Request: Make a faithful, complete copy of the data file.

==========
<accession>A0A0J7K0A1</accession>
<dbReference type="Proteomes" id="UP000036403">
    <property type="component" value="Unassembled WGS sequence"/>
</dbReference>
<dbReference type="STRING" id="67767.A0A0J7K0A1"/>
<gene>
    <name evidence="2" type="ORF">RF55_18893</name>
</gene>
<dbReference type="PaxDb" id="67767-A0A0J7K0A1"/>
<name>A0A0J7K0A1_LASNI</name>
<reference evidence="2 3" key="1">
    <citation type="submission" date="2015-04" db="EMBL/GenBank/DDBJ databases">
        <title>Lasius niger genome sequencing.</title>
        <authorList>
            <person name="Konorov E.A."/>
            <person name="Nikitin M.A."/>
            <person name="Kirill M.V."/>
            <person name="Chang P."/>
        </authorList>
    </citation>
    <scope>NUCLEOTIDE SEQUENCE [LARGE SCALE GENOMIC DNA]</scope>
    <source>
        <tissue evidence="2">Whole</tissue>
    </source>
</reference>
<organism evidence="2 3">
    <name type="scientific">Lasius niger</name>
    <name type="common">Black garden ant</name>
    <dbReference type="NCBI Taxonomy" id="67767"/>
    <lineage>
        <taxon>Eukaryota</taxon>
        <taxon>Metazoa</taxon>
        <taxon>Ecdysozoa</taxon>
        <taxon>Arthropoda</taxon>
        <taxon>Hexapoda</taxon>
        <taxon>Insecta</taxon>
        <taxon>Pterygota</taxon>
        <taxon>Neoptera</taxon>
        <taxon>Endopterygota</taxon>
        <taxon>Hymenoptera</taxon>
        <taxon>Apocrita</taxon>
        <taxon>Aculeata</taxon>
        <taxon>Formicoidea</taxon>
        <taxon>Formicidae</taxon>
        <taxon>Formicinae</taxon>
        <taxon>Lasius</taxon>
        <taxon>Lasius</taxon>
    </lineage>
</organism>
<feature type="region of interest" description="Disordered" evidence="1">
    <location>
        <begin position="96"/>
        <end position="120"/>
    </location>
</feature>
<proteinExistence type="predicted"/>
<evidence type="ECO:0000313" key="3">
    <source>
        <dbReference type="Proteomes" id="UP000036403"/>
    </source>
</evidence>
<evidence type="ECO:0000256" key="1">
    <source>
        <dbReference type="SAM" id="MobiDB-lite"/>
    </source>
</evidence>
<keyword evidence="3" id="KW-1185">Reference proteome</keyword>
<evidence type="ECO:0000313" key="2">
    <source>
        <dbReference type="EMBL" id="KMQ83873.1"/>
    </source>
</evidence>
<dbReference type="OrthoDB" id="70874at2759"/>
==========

<accession>A0A0J7K0A1</accession>
<dbReference type="Proteomes" id="UP000036403">
    <property type="component" value="Unassembled WGS sequence"/>
</dbReference>
<dbReference type="STRING" id="67767.A0A0J7K0A1"/>
<gene>
    <name evidence="2" type="ORF">RF55_18893</name>
</gene>
<dbReference type="PaxDb" id="67767-A0A0J7K0A1"/>
<name>A0A0J7K0A1_LASNI</name>
<reference evidence="2 3" key="1">
    <citation type="submission" date="2015-04" db="EMBL/GenBank/DDBJ databases">
        <title>Lasius niger genome sequencing.</title>
        <authorList>
            <person name="Konorov E.A."/>
            <person name="Nikitin M.A."/>
            <person name="Kirill M.V."/>
            <person name="Chang P."/>
        </authorList>
    </citation>
    <scope>NUCLEOTIDE SEQUENCE [LARGE SCALE GENOMIC DNA]</scope>
    <source>
        <tissue evidence="2">Whole</tissue>
    </source>
</reference>
<organism evidence="2 3">
    <name type="scientific">Lasius niger</name>
    <name type="common">Black garden ant</name>
    <dbReference type="NCBI Taxonomy" id="67767"/>
    <lineage>
        <taxon>Eukaryota</taxon>
        <taxon>Metazoa</taxon>
        <taxon>Ecdysozoa</taxon>
        <taxon>Arthropoda</taxon>
        <taxon>Hexapoda</taxon>
        <taxon>Insecta</taxon>
        <taxon>Pterygota</taxon>
        <taxon>Neoptera</taxon>
        <taxon>Endopterygota</taxon>
        <taxon>Hymenoptera</taxon>
        <taxon>Apocrita</taxon>
        <taxon>Aculeata</taxon>
        <taxon>Formicoidea</taxon>
        <taxon>Formicidae</taxon>
        <taxon>Formicinae</taxon>
        <taxon>Lasius</taxon>
        <taxon>Lasius</taxon>
    </lineage>
</organism>
<feature type="region of interest" description="Disordered" evidence="1">
    <location>
        <begin position="96"/>
        <end position="120"/>
    </location>
</feature>
<proteinExistence type="predicted"/>
<evidence type="ECO:0000313" key="3">
    <source>
        <dbReference type="Proteomes" id="UP000036403"/>
    </source>
</evidence>
<evidence type="ECO:0000256" key="1">
    <source>
        <dbReference type="SAM" id="MobiDB-lite"/>
    </source>
</evidence>
<keyword evidence="3" id="KW-1185">Reference proteome</keyword>
<evidence type="ECO:0000313" key="2">
    <source>
        <dbReference type="EMBL" id="KMQ83873.1"/>
    </source>
</evidence>
<dbReference type="OrthoDB" id="70874at2759"/>